‘This is my Son, the Beloved’

Second Sunday of Lent Year A

In this reading, the experience of the transfiguration gives the three chosen disciples a glimpse of something beyond the suffering and death that awaits Jesus. Fr Adrian Graffy reflects.

Matthew 17:1-9

1 Six days later, Jesus took with him Peter and James and his brother John and led them up a high mountain where they could be alone. 2 There in their presence he was transfigured; his face shone like the sun and his clothes became as white as the light. 3 Suddenly Moses and Elijah appeared to them; they were talking with him. 4 Then Peter spoke to Jesus. ‘Lord,’ he said, ‘it is wonderful for us to be here; if you wish, I will make three tents here, one for you, one for Moses and one for Elijah.’ 5 He was still speaking when suddenly a bright cloud covered them with shadow, and from the cloud there came a voice which said, ‘This is my Son, the Beloved; he enjoys my favour. Listen to him.’ 6 When they heard this, the disciples fell on their faces, overcome with fear. 7 But Jesus came up and touched them. ‘Stand up,’ he said, ‘do not be afraid.’ 8 And when they raised their eyes they saw no one but only Jesus. 9 As they came down from the mountain Jesus gave them this order. ‘Tell no one about the vision until the Son of Man has risen from the dead.’

Other readings: Genesis 12:1-4 Psalm 32 (33) 2 Timothy 1:8-10


On the second Sunday of Lent the gospel of the Transfiguration is always read, from one or other of the three synoptic gospels (Matthew, Mark and Luke). This year it is Matthew’s account which is read. What is it that makes this story appropriate at this time?

The story recounts an experience of Jesus which three disciples shared, but which they are told must remain secret until after he has risen from the dead. The experience astonishes the disciples, for they see Jesus transformed, transfigured, as they have never seen him before.

To understand the meaning of this event we should remember that in the gospel story Jesus has just told the disciples that he foresees his own passion and death. They react with horror. The transfiguration serves to put their fear in a broader context. Going to his death, Jesus nevertheless trusts that the Father will raise him from the dead. The experience of the transfiguration, the details of which are quite difficult to grasp, gives these three chosen disciples a glimpse of something beyond suffering and death.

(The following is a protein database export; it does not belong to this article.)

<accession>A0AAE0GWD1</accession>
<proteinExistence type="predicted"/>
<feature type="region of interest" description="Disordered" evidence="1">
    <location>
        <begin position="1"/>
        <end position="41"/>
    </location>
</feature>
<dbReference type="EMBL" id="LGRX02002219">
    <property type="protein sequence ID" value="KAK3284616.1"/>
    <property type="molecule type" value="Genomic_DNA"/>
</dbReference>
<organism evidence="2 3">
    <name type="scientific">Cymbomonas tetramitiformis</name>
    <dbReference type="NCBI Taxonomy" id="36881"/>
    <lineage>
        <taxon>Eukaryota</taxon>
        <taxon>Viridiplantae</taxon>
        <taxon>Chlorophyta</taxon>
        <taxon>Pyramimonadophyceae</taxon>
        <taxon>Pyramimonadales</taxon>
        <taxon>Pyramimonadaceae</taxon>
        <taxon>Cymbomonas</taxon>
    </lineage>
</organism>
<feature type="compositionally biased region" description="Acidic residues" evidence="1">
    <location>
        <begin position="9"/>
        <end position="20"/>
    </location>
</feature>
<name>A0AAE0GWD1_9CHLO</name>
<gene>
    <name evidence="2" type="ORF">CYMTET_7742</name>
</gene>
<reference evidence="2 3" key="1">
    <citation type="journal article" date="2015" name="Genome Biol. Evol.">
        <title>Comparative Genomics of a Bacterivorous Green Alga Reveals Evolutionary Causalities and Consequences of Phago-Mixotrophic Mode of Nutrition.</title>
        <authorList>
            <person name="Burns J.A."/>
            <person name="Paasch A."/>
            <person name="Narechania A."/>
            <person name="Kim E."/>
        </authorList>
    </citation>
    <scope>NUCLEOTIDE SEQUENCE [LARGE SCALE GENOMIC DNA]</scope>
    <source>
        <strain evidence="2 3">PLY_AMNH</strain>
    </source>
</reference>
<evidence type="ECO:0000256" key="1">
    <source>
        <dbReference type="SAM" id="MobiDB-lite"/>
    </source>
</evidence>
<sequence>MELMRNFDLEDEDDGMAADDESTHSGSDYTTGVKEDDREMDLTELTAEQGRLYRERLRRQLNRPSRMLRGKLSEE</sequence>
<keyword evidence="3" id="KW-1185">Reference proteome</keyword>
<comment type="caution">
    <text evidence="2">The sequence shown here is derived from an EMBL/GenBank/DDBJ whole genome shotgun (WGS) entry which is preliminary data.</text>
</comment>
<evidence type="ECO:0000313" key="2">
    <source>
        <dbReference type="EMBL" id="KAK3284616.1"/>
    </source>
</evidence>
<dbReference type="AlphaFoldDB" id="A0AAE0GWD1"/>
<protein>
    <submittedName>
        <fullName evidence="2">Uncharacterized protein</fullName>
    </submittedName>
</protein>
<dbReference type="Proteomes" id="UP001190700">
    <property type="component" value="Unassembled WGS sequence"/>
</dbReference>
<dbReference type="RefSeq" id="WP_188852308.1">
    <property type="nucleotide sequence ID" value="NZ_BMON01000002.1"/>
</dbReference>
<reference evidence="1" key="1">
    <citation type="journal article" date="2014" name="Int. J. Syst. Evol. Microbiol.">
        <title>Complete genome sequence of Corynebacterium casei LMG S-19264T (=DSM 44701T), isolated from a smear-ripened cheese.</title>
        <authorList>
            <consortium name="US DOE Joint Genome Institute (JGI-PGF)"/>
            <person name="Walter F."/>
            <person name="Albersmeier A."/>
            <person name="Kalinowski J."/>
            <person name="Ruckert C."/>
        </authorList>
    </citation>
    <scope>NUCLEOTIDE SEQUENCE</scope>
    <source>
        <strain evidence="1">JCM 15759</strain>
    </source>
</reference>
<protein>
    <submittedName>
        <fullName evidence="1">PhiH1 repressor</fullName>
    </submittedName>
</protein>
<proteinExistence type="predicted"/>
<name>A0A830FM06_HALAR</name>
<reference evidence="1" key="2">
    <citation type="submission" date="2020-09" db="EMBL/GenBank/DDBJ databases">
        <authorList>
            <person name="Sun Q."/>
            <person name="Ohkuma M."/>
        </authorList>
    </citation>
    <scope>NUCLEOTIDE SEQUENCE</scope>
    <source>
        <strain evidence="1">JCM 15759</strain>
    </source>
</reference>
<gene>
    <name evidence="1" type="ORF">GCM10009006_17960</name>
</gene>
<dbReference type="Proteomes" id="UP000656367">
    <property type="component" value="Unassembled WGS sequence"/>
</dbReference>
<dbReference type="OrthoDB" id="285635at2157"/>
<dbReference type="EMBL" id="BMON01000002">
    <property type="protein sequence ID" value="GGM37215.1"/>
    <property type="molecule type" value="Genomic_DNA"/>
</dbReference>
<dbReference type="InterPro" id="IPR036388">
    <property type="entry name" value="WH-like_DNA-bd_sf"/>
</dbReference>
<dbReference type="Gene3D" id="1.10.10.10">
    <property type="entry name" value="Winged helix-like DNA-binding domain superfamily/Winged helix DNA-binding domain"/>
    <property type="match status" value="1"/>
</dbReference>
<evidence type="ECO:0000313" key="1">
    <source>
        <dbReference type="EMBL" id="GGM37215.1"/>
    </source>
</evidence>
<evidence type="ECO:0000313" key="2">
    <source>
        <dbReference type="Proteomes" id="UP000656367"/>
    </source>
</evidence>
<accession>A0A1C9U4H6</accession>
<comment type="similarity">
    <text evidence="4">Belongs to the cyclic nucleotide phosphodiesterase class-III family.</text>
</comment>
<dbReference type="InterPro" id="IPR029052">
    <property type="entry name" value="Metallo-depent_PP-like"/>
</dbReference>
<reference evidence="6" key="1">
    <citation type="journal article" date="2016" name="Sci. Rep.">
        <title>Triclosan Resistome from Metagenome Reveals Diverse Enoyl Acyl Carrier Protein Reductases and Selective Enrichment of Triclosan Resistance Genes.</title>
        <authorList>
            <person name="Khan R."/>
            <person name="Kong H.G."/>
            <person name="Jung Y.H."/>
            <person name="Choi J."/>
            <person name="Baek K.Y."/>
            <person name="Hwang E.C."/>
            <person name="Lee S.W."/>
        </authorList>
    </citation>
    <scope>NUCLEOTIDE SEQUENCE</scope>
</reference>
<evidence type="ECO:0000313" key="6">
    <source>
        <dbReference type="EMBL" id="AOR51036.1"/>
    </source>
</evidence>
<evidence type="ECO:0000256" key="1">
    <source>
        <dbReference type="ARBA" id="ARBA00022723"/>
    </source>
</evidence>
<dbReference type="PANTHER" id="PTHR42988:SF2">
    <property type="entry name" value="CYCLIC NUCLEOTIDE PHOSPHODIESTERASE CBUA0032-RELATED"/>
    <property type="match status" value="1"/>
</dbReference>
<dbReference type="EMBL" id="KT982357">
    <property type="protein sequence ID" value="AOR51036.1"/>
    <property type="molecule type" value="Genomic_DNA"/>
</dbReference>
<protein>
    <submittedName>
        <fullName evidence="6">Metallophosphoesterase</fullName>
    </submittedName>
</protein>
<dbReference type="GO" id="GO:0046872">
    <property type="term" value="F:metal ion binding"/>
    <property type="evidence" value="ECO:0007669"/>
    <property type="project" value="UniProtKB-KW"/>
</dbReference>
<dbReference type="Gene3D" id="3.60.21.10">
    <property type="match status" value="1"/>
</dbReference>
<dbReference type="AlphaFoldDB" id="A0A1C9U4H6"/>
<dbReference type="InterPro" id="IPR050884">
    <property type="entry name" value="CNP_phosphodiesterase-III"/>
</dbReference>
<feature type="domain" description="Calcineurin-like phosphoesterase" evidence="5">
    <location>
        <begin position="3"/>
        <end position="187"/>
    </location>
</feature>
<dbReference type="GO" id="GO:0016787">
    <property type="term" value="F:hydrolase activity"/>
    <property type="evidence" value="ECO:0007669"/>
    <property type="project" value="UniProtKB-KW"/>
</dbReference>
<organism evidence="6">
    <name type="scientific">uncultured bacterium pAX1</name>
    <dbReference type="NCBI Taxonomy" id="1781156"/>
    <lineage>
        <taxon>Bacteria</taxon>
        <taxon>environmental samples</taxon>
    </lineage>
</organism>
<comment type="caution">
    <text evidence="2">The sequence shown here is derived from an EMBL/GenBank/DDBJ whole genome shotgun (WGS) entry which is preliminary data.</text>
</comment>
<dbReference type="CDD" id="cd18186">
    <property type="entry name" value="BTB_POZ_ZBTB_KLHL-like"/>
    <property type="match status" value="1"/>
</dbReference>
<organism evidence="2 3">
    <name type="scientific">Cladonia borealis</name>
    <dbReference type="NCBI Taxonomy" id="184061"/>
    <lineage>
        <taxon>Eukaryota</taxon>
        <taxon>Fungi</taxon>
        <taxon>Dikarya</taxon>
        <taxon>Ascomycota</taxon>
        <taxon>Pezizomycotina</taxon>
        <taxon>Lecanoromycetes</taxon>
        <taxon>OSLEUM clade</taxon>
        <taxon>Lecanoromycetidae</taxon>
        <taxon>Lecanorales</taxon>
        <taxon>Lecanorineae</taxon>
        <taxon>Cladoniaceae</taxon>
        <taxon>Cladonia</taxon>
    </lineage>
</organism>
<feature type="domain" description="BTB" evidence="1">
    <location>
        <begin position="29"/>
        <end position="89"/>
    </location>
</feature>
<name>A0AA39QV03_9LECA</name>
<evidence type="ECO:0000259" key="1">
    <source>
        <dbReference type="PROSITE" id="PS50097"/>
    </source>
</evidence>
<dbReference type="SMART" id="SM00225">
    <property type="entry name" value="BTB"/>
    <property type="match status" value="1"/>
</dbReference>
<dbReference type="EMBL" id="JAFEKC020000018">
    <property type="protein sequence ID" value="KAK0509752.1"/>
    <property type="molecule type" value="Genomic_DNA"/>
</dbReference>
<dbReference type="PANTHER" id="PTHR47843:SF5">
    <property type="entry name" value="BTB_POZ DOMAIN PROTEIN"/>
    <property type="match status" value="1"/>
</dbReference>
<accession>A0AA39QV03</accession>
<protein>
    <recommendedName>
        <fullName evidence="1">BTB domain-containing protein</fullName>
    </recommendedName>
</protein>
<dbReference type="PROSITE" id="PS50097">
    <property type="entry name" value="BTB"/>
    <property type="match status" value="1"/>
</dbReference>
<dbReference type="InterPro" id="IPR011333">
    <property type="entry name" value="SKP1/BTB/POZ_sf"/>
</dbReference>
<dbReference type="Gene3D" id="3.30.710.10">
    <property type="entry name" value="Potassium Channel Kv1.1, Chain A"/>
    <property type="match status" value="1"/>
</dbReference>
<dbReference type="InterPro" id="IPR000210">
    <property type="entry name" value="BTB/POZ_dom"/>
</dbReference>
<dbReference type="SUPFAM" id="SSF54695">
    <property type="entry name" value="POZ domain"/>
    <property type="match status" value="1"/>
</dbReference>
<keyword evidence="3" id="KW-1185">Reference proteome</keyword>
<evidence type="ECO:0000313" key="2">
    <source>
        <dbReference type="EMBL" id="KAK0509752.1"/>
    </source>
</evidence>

The reading from the book of Genesis may seem to have little connection, but here too we are aware of a journey, the journey of Abraham into the unknown as he trusts God to be with him. The journey of Jesus to the cross is similar. If we have trust in God we too can ‘bear the hardships for the sake of the Good News’, as the second reading asks.

How might the story of the transfiguration give us hope?

Have I ever experienced anything like transfiguration in my own life?

We pray that we may persevere in trust, like Jesus and Abraham.

We pray for a broader vision, that we may be more aware of the things of God, and of God’s goodness.

INT-IMG_5349 Fr Adrian Graffy (3)Rev Dr Adrian Graffy is a member of the Vatican Commission that takes a lead in Bible scholarship, interpretation and promotion in the Catholic Church.

Rev Dr Graffy said of his five-year appointment by Pope Francis in 2014: “It is an honour to be nominated by Pope Francis as a member of the Pontifical Biblical Commission. I feel humbled and very much look forward to being of service to His Holiness and the Church.”

He added: “A great deal has been achieved in England and Wales in recent years by many co-workers to advance Biblical scholarship and the provision of easy-to-use resources. I would like to take this opportunity to thank them and the Bishops’ Conference Department for Evangelisation and Catechesis for their efforts to promote understanding and love of the Bible, particularly through the publication of the teaching documents, The Gift of Scripture and the study guide to Verbum Domini, The Word of the Lord.”

Rev Dr Graffy received his doctorate in Sacred Scripture from the Pontifical Biblical Institute in Rome in 1983. He taught for over 20 years in St John’s Seminary in Wonersh, and is Chair of the National Scripture Working Group, which is an instrument of the Department for Evangelisation and Catechesis of the Bishops’ Conference of England and Wales. Fr Graffy is a past director of Brentwood’s Commission for Evangelisation and Formation and parish priest of Christ the Eternal High Priest in Gidea Park, Essex. Among his publications are the Gospel of Mark and the Letter to the Romans (Alive Publishing).

Listen to BBC Essex interview with Fr Adrian Graffy